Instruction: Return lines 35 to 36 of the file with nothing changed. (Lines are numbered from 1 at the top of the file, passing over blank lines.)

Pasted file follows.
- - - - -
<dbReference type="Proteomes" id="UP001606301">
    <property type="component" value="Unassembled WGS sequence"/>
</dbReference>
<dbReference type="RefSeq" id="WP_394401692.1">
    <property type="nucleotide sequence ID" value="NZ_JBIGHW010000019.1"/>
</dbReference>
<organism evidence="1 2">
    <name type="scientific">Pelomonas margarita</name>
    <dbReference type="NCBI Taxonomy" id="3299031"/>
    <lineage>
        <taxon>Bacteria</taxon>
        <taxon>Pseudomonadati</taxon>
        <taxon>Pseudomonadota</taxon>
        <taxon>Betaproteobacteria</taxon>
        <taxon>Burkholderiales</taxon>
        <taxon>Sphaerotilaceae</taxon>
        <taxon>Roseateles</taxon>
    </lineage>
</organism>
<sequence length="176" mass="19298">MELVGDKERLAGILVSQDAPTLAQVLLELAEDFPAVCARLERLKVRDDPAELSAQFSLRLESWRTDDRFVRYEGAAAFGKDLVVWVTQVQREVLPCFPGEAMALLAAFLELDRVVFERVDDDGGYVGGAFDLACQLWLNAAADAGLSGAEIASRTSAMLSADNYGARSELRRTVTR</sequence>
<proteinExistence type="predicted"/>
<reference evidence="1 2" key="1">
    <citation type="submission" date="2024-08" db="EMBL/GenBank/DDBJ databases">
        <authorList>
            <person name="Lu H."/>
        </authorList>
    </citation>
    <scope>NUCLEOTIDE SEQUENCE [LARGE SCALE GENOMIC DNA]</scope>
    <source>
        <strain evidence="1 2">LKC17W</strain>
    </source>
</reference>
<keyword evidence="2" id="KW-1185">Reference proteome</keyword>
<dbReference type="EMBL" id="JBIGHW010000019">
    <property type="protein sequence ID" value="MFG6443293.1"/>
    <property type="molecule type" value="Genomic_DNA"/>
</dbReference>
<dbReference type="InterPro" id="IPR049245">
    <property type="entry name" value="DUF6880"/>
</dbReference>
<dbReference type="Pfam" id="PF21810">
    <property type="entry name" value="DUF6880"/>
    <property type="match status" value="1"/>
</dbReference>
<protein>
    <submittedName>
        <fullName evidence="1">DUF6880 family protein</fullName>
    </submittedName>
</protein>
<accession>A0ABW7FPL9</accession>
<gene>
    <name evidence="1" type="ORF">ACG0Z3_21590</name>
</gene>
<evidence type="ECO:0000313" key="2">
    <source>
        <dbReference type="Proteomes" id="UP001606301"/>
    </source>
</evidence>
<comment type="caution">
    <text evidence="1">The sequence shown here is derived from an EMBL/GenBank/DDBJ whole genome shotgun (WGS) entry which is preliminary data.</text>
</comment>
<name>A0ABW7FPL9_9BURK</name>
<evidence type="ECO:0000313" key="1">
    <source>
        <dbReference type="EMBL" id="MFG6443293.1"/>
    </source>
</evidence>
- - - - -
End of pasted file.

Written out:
    <property type="protein sequence ID" value="MFG6443293.1"/>
    <property type="molecule type" value="Genomic_DNA"/>